The fact that damages is one of a full range of possible remedies does not guarantee real parties the right to a jury for their good faith improver action. We recognize that where a complaint raises both legal and equitable issues, a jury trial may be obtained upon the issues raised by the legal cause. (Connell v. Bowes, 19 Cal.2d 870, 123 P.2d 456.) Here, however, there is no possibility of severing the legal from the equitable. The trier of fact must determine whether to quiet title in the improver on the condition he pay to the landowner the value of the unimproved land, or whether and in what amount, to award damages to the improver, or whether to require a completely different from of relief. (See Legislative Committee Comment—Assembly, to s 871.5.) Such a determination is not susceptible of division into one component to be resolved by the court and another component to be determined by a jury. Only one decision can be made, and it must make a proper adjustment of the ‘rights, equities, and interests' of all the parties involved.

Because of the wide range of equitable and legal relief authorized by Code of Civil Procedure section 871.5, it would be an impossible task for a jury to determine the appropriate relief and to resolve the rights, equities, and interests of all of the parties. We cannot believe that the Legislature, by its silence, intended a jury to determine those interests. We have concluded, therefore, that it is the function of the court and not the jury to be the trier of fact in a good faith improper action.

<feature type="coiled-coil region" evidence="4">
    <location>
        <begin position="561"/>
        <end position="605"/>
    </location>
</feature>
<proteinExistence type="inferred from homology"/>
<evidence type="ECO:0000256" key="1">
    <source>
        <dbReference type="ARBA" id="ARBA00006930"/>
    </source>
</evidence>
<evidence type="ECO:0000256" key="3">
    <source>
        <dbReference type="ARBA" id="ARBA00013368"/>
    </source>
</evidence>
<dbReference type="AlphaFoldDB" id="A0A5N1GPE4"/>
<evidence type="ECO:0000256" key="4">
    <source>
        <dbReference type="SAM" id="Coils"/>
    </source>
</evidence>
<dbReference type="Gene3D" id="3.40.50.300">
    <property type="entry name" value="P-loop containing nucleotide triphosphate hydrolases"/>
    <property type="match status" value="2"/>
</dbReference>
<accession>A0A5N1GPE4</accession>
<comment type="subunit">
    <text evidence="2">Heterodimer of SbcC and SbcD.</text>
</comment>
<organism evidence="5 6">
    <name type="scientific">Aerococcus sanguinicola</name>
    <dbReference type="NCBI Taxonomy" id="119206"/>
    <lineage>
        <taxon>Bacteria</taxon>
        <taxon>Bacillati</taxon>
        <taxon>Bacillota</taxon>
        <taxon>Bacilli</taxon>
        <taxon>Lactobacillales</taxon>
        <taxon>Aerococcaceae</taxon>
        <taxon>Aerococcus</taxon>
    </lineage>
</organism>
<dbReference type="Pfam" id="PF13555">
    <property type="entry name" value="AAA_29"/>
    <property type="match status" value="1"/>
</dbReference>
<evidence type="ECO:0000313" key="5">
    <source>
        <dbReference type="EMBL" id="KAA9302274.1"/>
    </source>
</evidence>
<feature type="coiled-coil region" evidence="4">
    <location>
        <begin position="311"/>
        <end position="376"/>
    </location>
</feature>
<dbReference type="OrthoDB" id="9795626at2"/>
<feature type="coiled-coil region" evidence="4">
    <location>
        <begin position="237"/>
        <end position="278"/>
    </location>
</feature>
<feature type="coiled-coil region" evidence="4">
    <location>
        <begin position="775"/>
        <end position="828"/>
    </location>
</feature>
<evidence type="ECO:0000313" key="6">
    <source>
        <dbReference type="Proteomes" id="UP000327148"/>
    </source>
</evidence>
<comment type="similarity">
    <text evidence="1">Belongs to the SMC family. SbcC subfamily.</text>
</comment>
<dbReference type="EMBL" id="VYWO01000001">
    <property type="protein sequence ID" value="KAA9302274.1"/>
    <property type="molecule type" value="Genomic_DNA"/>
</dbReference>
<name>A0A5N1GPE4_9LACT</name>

Let peremptory writ of prohibition issue, restraining respondent court from enforcing its orders of October 31, 1975, and January 20, 1975, insofar as they require jury trial for real parties' good faith improver action.


FOOTNOTE.  Here the real parties in their complaint for relief as good faith improvers pray for damages and ‘for such other relief as the court may deem proper.’ Real parties assert that they seek only damages, as the question of title has been determined in quiet title judgment in favor of the petitioner. The wording of the prayer in the complaint ‘for such other relief as the court may deem proper’ is, of course, not a conclusive determination of the relief real parties seek. We recognize that it is customary to include such a clause in complaints wholly legal in nature, and the inclusion does not preclude the action from being tried before a jury. The real question presented relates to the type of relief that could be granted under Code of Civil Procedure section 871.5, not the type of relief prayed for.

HAROLD C. BROWN, Acting Presiding Justice.

ELKINGTON* and EMERSON**, JJ., concur.

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Docket No: Civ. 38423.

Decided: May 18, 1976

Court: Court of Appeal, First District, Division 3, California.